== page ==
Monthly Archives: August 2009

What’s worse?

Seasonal allergies, or canker sores?


colemak: success!

hi-games typing 30 seconds – 113 wpm
hi-games typing 1 minute – 99 wpm
hi-games typing 2 minutes – 98 wpm
hi-games typing 5 minutes – 93 wpm

previous best was 97 wpm with qwerty.  yay!

So it took about 2 months.  not too shabby!

of course, all most videos are craptastic without sound, but it’s especially noticeable with music videos because audio and video complement each other so well.

I’m taking a stab in the dark here, but most of the time (?) the audio is produced first.  That doesn’t mean that the audio might not be modified, or tuned to fit a video, but overall it doesn’t make much sense to make a video and then make audio to it.

….most of the time.

But then, you look at how the movie industry works, and realize that most of the time it’s done the other way around.  So composers for film scores have a kind of tough job.

Let’s think of this another way, though.  Music videos intermix music and video.  Okay, cool.  But what about motion?  Well, dance intermixes video and movement.  Is there anything that mixes all three?  Well, DDR and Beatmania might seem to count, except the “video” component of those isn’t particularly interesting (flashing arrows…falling bars…whee).  Maybe it doesn’t make sense to mix all three though.  It would be something like dancing while watching a music video.  Which would probably be fun, but also kind of pointless when instead you could either dance, or watch a music video.  The only thing that I can think of is Rhythm Heaven, though the movement in that one isn’t quite as big of a factor, so it’s more of an interactive audio/visual thing rather than actually providing the same sense of movement as DDR.  But it’s still good, and unique.  Maybe if you put Rhythm Heaven on a DDR mat…

lol.  but mainly this post was an excuse to say “i appreciated this video because the music fits nicely”.

As an addendum, the Dead Fantasy series is more of a movie than a music video.  But I know for a fact that in this case the music came first–monty oum actually plans out everything based on the music, and it shows if you watch any of his videos.  Which is just another reason they are SO GOOD.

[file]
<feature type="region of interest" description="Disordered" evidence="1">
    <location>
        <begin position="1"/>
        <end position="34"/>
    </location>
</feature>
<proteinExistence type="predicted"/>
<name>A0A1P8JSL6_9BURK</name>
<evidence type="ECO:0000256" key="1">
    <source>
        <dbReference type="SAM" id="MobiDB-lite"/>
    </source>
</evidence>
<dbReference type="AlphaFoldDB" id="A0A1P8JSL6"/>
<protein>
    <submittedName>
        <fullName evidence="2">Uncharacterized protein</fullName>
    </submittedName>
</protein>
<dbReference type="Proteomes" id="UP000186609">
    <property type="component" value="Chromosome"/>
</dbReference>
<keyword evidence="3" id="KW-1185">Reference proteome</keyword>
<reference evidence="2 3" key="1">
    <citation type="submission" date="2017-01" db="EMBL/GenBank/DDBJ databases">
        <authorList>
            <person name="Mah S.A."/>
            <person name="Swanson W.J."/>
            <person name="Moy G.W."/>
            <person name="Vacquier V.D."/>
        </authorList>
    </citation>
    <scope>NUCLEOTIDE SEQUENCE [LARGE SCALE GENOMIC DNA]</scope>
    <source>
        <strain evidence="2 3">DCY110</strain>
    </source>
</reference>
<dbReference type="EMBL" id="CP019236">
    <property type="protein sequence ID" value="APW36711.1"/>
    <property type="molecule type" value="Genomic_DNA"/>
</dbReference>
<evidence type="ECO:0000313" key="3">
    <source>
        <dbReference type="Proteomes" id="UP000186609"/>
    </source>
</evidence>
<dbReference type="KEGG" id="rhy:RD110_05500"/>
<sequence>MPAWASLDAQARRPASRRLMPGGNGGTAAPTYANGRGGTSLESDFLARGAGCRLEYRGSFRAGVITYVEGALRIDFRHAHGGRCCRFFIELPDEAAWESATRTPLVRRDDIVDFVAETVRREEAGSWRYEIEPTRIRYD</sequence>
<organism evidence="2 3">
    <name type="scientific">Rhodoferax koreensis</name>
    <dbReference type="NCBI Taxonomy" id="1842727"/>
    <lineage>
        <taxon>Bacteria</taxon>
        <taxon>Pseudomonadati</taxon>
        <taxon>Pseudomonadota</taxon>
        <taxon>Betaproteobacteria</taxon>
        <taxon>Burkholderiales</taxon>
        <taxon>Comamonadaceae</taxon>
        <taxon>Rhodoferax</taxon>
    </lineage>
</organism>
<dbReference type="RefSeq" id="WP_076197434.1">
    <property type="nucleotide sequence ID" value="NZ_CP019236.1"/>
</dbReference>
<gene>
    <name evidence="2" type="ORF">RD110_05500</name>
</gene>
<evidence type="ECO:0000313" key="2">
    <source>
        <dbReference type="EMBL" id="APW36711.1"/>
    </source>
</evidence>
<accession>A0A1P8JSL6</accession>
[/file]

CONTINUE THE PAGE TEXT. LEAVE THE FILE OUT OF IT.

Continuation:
Yeah, so last night I tried going to bed at a reasonable time (midnight/1am as opposed to 7 am).  The result was that I woke up at a reasonable time (8:30 am?).  Then at around 1 or so I just got inexplicably tired and had to sleep until 5:30.  It wasn’t even food coma because I ate lunch at like 9:30.
I don’t think I’m made to function during the day.

Biting off as much as you should chew

When people play video games, or watch movies, or read books, they look for different things.  I’m not talking about genre differences–though those are important too–but things that can apply more or less to any “type” of video game/movie/book/etc.

Perhaps this is most relevant to video games, so lets look at some possible things that people might look for in games:
-Plot/Universe/Characters (all different yet basically related)
-“Raw” Gameplay
-Multiplayer Aspects
-Replay Value

Of course it’s not easy to really separate it out into categories like this.  For instance, you might like the characters in a game because they’re drawn really well (graphics), or the game might have great replay value not because there’s a whole bunch of stuff you missed out on the first time (think RPGs), but because they core gameplay is just so good (tetris).  But you get the idea.

Personally I can say that, for games, I probably value “core” gameplay over anything else.  But the “universe” and music is also sometimes important for me, because I’m really interested in the fictional worlds that are created in games–even those that aren’t necessarily story-driven, like R-Type.  Whereas for watching anime, I probably value the characters and art style much more than anything else, with plot, and actually humor probably coming in behind that.

So shouldn’t you just make games/movies/books that are good in EVERY category?  Well, not quite.

First off, it’s really hard to make something that’s good in -everything-.  There’s nothing fancy about it–if you try to be good at everything, you most of the time end up not being good at anything.
Secondly, people differ a lot on what makes a game “good” in one of these categories.  To me, 24×16 pixel sprites probably look better than anything that can ever be rendered in 3d, but that’s most definitely not the case with everyone else.

But more importantly, some of these values are in conflict with each other.  Sometimes in -direct- conflict with each other.  For example, if I create a game that’s really, really difficult, then a bunch of people will be upset because they lose all the time, get frustrated, and give up.  At the same time, if I create something that’s pretty easy, then the story/plot/universe people won’t complain because they get to waste less time restarting a level because they died, but the hardcore gameplay people will just be bored out of their minds because there’s no challenge.

Sometimes it’s possible to reconcile these differences.  The difficulty one, for example, is addressed in a lot of cases with variable difficulty settings, so that all of the hardcore people can set the game on insane mode and have 6 times the normal amount of enemies and be forced to only use a pea-shooter, and all is well.  But it doesn’t always work out so neatly.

For example, there’s a rather large (I would venture to call it “fundamental”) schism between single-player and multiplayer gaming, and in almost all cases I fall entirely in the single-player camp of things (with the biggest exception being SSBM, probably).  It isn’t trivial to make a single-player game into a multiplayer one or vice-versa, because the mechanics just don’t translate.  In TGM, you’re essentially playing a survival game–you need to be fast enough to match the forced speed that the game puts on you.  So how do you make that into a multiplayer game?